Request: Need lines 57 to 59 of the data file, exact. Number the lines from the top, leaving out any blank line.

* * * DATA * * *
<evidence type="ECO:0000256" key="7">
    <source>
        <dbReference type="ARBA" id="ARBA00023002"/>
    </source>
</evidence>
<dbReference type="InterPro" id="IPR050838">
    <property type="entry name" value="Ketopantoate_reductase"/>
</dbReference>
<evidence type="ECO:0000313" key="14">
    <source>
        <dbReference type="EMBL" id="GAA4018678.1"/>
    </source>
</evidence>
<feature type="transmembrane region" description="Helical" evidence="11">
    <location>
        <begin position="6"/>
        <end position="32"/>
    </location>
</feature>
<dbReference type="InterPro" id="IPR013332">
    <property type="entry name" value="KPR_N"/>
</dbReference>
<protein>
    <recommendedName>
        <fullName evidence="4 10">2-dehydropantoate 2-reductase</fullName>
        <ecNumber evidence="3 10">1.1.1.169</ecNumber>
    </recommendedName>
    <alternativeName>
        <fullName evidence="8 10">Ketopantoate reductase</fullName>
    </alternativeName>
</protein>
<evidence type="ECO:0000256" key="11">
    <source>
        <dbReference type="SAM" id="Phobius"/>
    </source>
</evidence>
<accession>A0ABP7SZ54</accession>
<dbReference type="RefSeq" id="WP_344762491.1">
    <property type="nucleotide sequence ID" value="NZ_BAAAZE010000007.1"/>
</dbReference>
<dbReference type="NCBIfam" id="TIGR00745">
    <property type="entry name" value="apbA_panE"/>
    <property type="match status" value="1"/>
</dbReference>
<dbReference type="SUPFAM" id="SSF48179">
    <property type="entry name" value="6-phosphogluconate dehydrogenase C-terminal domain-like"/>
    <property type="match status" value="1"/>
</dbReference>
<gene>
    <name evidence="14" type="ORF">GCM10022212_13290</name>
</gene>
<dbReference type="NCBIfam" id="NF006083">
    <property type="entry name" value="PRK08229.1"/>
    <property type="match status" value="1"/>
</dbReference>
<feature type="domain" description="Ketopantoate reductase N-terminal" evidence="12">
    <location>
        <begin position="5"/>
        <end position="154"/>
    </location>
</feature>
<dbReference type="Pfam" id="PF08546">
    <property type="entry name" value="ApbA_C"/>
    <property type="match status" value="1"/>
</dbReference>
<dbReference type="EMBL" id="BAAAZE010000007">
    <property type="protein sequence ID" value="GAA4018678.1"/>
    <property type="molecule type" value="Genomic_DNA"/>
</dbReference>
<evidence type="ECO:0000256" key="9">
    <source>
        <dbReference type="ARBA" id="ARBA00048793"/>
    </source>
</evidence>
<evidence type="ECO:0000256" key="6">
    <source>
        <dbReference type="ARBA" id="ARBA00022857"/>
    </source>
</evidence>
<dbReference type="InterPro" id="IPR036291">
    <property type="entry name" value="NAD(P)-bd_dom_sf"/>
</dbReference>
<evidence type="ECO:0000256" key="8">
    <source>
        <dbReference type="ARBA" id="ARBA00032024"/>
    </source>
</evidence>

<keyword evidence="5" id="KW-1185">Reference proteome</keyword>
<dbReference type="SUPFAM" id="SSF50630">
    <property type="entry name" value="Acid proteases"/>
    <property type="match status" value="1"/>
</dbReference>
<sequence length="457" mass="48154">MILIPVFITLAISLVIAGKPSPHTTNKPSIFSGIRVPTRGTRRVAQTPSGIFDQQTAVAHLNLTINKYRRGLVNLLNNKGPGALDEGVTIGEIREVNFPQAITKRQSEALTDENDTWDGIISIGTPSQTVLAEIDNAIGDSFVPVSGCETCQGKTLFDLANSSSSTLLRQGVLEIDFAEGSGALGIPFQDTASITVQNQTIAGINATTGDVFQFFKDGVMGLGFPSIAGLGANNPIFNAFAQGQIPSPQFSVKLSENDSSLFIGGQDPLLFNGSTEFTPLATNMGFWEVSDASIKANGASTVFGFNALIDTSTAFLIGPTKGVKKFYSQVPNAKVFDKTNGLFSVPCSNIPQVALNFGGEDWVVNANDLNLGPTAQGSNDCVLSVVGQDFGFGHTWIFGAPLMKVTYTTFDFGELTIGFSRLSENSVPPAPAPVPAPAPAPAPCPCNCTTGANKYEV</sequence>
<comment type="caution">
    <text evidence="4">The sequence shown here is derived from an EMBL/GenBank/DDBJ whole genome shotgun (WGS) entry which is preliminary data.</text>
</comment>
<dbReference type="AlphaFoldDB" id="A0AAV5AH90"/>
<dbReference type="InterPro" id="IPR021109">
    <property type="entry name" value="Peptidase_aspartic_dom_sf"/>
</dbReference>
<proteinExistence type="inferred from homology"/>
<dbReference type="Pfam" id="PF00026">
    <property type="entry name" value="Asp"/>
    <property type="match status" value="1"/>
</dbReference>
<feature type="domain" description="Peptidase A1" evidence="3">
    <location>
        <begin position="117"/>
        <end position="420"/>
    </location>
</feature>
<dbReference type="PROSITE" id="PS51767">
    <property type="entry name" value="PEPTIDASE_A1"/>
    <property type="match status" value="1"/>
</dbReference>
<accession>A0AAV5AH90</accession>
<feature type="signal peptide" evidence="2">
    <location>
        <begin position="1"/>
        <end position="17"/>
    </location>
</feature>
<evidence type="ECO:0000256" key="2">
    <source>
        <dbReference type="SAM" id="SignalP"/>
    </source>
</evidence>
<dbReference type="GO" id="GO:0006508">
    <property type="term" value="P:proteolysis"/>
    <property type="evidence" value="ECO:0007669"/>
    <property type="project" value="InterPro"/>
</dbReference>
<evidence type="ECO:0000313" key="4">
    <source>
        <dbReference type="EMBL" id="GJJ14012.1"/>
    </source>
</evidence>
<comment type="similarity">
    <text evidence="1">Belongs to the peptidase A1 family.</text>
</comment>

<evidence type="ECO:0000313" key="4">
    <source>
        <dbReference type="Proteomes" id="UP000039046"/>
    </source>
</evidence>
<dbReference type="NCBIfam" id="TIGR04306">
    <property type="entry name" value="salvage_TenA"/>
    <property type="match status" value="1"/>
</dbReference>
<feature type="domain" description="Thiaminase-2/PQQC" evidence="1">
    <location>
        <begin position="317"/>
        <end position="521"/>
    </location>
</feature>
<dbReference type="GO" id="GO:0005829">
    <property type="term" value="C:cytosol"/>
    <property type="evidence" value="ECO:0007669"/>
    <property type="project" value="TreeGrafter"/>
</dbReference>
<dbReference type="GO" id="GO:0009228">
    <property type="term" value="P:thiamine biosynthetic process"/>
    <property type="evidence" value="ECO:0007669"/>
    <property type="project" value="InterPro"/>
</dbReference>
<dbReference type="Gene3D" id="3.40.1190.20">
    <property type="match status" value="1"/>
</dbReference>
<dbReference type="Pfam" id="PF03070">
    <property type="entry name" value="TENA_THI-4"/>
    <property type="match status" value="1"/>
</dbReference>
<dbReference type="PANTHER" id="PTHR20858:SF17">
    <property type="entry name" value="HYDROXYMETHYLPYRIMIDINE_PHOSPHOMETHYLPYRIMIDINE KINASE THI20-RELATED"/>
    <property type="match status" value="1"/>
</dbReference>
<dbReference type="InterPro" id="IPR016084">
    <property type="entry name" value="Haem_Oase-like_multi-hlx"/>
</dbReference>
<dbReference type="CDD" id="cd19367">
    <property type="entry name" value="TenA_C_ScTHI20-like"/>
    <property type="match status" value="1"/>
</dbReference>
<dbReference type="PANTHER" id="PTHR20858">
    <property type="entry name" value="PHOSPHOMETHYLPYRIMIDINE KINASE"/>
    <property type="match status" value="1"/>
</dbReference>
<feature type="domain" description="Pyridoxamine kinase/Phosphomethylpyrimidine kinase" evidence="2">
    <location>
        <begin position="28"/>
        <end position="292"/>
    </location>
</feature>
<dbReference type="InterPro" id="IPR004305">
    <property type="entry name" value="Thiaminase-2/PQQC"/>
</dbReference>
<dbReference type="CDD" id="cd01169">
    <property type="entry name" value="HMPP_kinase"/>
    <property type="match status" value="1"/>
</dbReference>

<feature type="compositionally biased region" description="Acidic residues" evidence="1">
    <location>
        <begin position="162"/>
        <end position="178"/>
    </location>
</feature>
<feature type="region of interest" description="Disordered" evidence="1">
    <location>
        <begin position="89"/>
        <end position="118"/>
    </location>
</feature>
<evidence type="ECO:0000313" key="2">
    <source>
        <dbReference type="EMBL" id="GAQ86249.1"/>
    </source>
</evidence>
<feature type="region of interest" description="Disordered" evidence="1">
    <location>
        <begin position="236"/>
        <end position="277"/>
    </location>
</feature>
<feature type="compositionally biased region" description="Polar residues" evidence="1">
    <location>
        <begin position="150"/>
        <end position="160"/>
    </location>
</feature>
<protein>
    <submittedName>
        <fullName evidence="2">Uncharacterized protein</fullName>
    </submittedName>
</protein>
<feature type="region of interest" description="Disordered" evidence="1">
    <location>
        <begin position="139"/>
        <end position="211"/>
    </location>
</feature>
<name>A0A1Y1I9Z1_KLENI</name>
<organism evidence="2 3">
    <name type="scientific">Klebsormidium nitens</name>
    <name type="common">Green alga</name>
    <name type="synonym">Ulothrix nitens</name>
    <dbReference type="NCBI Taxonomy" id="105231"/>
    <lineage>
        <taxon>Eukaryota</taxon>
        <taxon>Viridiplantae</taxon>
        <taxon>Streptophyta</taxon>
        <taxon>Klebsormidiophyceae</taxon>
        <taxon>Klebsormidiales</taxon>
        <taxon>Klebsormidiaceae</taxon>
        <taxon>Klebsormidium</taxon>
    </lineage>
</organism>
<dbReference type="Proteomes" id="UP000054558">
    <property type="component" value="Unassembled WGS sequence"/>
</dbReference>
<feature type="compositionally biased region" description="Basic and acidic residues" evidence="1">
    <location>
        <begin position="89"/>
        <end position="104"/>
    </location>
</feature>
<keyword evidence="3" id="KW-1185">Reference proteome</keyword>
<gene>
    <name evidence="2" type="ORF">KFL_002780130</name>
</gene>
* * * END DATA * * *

    <location>
        <begin position="5"/>
        <end position="154"/>